Sweden is nothing less than the most progressive country on earth, again and again appearing close to the top in the list of the most developed countries in the world, and the people in Sweden are apparently were well aware of (and make no mysteries about) it. But what does this being “progressive” mean? At which cost does it come? These and other questions are the ones that the documentary “The Swedish Theory of Love” (2015), by the Italian-Swedish director Erik Gandini, attempts to answer. The picture he paints of Sweden is not an attractive one.
What better ideal for our age of democratic triumphalism that a society of independent individuals, who pursue work for self-realization more than for pure material needs? What better ideal than a society where men and women are really equal, and where women do not have to be dependent on a man, do not need to have man and can choose to have children without going through the unbearable hassle of having a relationship with a troglodyte man? In case you missed it, the key idea here is “independence”. A society which has made being “independent” individuals its core value, however, ceases to be a society.
Is it a “society” when women would rather prefer self-insemination to satisfy their need to reproduce, choosing between several candidates looking at their pictures on the internet and buying frozen sperm online than find (wait to be found by) a man? Is it a “society” when people die alone in their houses, with hundreds of thousands of euro lying on their bank accounts, and nobody notices that they are dead, because they had lost contact even to their closest relatives for decades? Is it a “society”, when, like the great sociologist Zygmunt Bauman, who appears in the movie, says “people have lost the ability to socialize”?
They say that the road to hell is paved with good intentions. At the beginning of the movie we are told how in the 1970s Sweden, at the time already at the vanguard of progressiveness, modernity, social justice and equality, decided to go a step further, completing the liberation of the individual – from the burden of his family. It turned out that when the government created the economic conditions to free the individual from its family, the family lost its reason to exist. It is rather ironic for a progressive, hyperliberal society, where the power of the government should be not too intrusive, to see that its government has replaced the family. Before if you needed help, you just went to your family and friends. Now you just go to the government, and family and friends are not there to help you anymore, their function having been overtaken by the state and asking them for help would be a shame. If even the government can’t help you, you must be a lost cause, this seems to be the thinking.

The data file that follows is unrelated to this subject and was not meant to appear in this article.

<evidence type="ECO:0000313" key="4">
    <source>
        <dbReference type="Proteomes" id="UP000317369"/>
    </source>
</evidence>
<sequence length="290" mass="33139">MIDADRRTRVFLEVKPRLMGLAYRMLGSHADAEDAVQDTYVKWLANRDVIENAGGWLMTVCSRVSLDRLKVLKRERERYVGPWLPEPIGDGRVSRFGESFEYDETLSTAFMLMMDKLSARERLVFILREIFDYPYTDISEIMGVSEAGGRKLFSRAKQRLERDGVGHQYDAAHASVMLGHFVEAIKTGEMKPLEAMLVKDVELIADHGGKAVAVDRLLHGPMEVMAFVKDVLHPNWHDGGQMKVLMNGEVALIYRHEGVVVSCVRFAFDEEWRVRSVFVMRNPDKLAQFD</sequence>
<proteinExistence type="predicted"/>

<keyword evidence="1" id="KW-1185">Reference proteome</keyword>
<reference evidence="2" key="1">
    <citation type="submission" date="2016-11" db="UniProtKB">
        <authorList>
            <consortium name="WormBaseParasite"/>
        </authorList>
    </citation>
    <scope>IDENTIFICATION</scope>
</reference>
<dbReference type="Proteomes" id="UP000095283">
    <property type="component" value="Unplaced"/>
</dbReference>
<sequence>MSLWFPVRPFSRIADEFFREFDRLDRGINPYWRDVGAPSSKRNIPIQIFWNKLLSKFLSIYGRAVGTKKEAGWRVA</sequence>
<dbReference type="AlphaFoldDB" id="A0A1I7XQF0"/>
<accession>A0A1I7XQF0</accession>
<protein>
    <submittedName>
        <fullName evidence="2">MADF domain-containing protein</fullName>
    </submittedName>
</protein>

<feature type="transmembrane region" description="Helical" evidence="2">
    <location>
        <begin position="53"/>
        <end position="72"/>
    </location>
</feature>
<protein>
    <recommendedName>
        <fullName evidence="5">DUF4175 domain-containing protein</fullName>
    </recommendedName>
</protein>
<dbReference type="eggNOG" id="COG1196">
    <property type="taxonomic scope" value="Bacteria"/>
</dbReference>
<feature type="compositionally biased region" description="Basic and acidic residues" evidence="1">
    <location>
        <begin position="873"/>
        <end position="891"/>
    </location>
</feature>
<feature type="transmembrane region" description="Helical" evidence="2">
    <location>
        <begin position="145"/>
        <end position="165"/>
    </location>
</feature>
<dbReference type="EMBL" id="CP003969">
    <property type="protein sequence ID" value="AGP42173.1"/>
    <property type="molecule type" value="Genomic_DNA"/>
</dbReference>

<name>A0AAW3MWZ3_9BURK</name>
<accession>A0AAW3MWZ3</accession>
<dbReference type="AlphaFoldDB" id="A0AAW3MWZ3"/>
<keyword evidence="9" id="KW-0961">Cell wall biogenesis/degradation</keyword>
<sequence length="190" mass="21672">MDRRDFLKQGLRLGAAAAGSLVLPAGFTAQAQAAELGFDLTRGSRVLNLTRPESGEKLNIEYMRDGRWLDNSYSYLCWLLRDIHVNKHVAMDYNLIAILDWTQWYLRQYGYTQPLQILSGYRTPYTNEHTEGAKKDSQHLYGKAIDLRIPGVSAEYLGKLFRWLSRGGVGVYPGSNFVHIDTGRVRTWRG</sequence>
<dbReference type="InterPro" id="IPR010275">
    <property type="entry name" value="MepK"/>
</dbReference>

The great and abstract ideal of progressiveness, of which our minds are so irreversibly permeated, seems to have substituted our stupid, little, primitive but genuine feelings based on our stupid, little, but real life experience. Based on these impressions of a country where it looks like all feelings of humanity have died out in the name of progress, equality and efficiency, it may come as even more striking the fact that it is exactly Sweden the country that last year took the most refugees as a percentage of its population. As with Germany, this seems to be another case of grand utopian idealistic policies triumphing over uncomfortable realities: it is the fetish of cultural tolerance, to which everything must sacrificed, and any concerns about the preservation of the nation are labeled as retrograde. There is a moving moment in the movie when a Swedish teacher working with refugees, herself originally from Syria, explains to her students that the Swedes do not talk much and like to be on their own, not even caring about their brothers or their mothers, and recalls the words of one of her students who asked her: “Why should I learn Swedish if they don’t talk anyway? What difference would it make?”.